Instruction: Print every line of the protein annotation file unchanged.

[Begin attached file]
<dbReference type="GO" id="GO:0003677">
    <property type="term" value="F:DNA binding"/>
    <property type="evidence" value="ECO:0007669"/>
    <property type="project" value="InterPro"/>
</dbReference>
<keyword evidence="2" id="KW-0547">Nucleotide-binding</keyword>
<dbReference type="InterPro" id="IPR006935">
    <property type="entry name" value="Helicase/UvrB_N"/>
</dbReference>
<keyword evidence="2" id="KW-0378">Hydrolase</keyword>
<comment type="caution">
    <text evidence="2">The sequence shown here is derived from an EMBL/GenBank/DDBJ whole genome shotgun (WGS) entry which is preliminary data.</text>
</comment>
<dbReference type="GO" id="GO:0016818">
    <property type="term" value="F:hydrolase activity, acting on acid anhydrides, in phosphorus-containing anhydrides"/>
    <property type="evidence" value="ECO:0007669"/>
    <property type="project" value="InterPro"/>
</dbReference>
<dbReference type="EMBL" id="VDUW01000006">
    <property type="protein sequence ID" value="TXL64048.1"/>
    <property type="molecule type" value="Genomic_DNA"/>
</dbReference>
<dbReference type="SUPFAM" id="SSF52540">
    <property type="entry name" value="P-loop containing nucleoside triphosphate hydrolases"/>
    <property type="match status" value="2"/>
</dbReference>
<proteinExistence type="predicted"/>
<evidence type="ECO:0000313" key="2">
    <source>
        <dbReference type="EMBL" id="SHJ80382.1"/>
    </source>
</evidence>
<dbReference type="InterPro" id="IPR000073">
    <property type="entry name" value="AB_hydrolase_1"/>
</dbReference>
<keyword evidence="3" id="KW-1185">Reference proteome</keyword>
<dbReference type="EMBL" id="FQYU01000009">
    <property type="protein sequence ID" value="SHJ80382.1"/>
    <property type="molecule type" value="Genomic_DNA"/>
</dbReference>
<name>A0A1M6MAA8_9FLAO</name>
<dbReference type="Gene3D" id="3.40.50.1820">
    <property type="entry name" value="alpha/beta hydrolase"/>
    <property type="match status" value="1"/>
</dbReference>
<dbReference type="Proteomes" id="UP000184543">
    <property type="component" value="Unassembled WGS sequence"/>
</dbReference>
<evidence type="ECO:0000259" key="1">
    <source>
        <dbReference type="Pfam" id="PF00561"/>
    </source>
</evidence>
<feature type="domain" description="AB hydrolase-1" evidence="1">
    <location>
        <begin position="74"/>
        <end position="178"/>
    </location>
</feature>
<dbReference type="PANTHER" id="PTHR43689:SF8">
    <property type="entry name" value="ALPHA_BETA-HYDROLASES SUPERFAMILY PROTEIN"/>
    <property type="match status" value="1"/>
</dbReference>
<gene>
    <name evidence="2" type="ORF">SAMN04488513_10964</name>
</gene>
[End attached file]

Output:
<dbReference type="GO" id="GO:0003677">
    <property type="term" value="F:DNA binding"/>
    <property type="evidence" value="ECO:0007669"/>
    <property type="project" value="InterPro"/>
</dbReference>
<keyword evidence="2" id="KW-0547">Nucleotide-binding</keyword>
<dbReference type="InterPro" id="IPR006935">
    <property type="entry name" value="Helicase/UvrB_N"/>
</dbReference>
<keyword evidence="2" id="KW-0378">Hydrolase</keyword>
<comment type="caution">
    <text evidence="2">The sequence shown here is derived from an EMBL/GenBank/DDBJ whole genome shotgun (WGS) entry which is preliminary data.</text>
</comment>
<dbReference type="GO" id="GO:0016818">
    <property type="term" value="F:hydrolase activity, acting on acid anhydrides, in phosphorus-containing anhydrides"/>
    <property type="evidence" value="ECO:0007669"/>
    <property type="project" value="InterPro"/>
</dbReference>
<dbReference type="EMBL" id="VDUW01000006">
    <property type="protein sequence ID" value="TXL64048.1"/>
    <property type="molecule type" value="Genomic_DNA"/>
</dbReference>
<dbReference type="SUPFAM" id="SSF52540">
    <property type="entry name" value="P-loop containing nucleoside triphosphate hydrolases"/>
    <property type="match status" value="2"/>
</dbReference>
<proteinExistence type="predicted"/>
<evidence type="ECO:0000313" key="2">
    <source>
        <dbReference type="EMBL" id="SHJ80382.1"/>
    </source>
</evidence>
<dbReference type="InterPro" id="IPR000073">
    <property type="entry name" value="AB_hydrolase_1"/>
</dbReference>
<keyword evidence="3" id="KW-1185">Reference proteome</keyword>
<dbReference type="EMBL" id="FQYU01000009">
    <property type="protein sequence ID" value="SHJ80382.1"/>
    <property type="molecule type" value="Genomic_DNA"/>
</dbReference>
<name>A0A1M6MAA8_9FLAO</name>
<dbReference type="Gene3D" id="3.40.50.1820">
    <property type="entry name" value="alpha/beta hydrolase"/>
    <property type="match status" value="1"/>
</dbReference>
<dbReference type="Proteomes" id="UP000184543">
    <property type="component" value="Unassembled WGS sequence"/>
</dbReference>
<evidence type="ECO:0000259" key="1">
    <source>
        <dbReference type="Pfam" id="PF00561"/>
    </source>
</evidence>
<feature type="domain" description="AB hydrolase-1" evidence="1">
    <location>
        <begin position="74"/>
        <end position="178"/>
    </location>
</feature>
<dbReference type="PANTHER" id="PTHR43689:SF8">
    <property type="entry name" value="ALPHA_BETA-HYDROLASES SUPERFAMILY PROTEIN"/>
    <property type="match status" value="1"/>
</dbReference>
<gene>
    <name evidence="2" type="ORF">SAMN04488513_10964</name>
</gene>